Retreiving JSON From Third Party Servers
This section comes with a bunch of warnings. Up until this point, JSON and AJAX has been relatively secure since you are communicating with servers under your control, receiving data that is under your control. With third party services all of this changes.
As of Internet Explorer 7 and Firefox 2, use of third party JSON data exposes your web page to malicious attacks and great security risks. The moment you request third party data you have given up control of your web page and the third party can do whatever they want with it from scraping the data and sending back sensitive information to installing listeners to wait for sensitive data to be entered.
For most trusted sources the only thing an external JSON request will get you is a bunch of useful data. However if the page making the third party request contains form elements, requires a secure/encrypted connection, or contains ANY personal or confidential data you absolutely, positively should NOT use third-party JSON calls on that page.
Before you attempt to use third party JSON data take a good, hard look at the page you are creating and now imagine that the worst sort of person is looking at that page with you. If you are uncomfortable with what that other person can do with the information displayed on that page, you should not be using third-party JSON calls.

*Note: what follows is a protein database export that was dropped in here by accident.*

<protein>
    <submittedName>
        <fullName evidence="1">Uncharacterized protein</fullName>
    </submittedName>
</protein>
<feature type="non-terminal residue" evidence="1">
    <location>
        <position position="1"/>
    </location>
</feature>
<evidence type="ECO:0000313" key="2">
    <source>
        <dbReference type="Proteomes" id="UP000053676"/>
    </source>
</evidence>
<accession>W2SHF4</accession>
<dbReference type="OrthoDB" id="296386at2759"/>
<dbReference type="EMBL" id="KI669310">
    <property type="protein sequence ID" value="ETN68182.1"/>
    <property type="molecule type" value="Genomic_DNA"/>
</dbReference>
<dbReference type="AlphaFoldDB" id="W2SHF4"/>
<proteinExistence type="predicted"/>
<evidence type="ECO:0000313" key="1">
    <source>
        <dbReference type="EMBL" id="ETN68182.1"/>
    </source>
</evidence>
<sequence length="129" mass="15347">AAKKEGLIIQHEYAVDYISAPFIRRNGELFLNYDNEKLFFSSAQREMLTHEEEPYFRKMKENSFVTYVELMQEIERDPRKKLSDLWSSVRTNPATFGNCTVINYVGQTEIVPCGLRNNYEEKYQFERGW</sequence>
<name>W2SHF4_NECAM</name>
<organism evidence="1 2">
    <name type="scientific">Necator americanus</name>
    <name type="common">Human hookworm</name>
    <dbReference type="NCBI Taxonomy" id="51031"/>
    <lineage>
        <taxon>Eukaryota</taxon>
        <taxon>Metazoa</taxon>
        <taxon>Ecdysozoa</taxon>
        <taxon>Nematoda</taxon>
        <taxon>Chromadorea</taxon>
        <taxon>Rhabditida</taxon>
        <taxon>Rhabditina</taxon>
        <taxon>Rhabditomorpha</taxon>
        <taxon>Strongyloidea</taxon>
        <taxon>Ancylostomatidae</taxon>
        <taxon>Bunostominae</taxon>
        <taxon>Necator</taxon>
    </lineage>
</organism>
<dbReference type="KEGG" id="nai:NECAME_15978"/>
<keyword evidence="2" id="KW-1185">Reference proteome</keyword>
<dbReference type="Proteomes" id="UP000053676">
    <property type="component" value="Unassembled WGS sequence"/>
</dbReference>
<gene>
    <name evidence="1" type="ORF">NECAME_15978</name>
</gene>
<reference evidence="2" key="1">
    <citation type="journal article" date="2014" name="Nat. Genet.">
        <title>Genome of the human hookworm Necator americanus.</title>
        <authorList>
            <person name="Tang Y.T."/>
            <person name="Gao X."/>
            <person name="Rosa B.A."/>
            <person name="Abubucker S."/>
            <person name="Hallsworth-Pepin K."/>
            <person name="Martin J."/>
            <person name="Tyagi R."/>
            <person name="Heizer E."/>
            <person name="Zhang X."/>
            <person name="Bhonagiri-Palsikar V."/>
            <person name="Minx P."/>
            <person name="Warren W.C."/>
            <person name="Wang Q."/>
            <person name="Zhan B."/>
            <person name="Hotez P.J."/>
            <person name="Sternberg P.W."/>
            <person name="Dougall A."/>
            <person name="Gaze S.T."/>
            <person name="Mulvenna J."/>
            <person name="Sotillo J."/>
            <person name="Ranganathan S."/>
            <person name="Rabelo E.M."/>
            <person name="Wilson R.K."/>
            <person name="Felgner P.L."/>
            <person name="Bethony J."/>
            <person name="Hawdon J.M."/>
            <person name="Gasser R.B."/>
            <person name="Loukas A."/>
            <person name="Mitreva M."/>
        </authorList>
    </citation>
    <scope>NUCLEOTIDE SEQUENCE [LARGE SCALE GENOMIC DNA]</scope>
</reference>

Quite a few services are starting to offer JSON in addition to RSS/XML as data formats. Yahoo, in particular, is quite progressive at implementing JSON. What’s very cool about JSON is that the web page can directly request and process that data, unlike XML which must be requested by the server and then passed along to the browser. Unfortunately there is no RSS/FEED standard for JSON, though most services try to emulate RSS XML in a JSON structure.
For the following example we’ll use this site’s JSON feed, a simple one-to-one conversion of XML to JSON. The feed is even generated by the exact same program which generates the XML version, only the arguments passed on the URL determine which format is sent. The URL for this site’s feed is:
All third party JSON requests use the callback method where, once the JSON file has been loaded it will call a specific function, passing the JSON data as the first argument. Most services have a default function name they will call, and some services will allow you to change the name of the function which is called. My JSON feed will call JSONFeed() by default but you can change this by changing the name in the URL. If you changed the URL to read…
…now when the feed has been loaded it will call the function named “processJSON” and pass the JSON data as the first argument. This is fairly important when you are handling multiple JSON requests on your page.
This function gets the (first) element of our page, creates a new script element, gives it a type, sets the src attribute to the url which is passed and then appends the new script element to the page Once appended, the script will be loaded and then executed.
Here is a very simple little program to get this site’s JSON feed and display the items.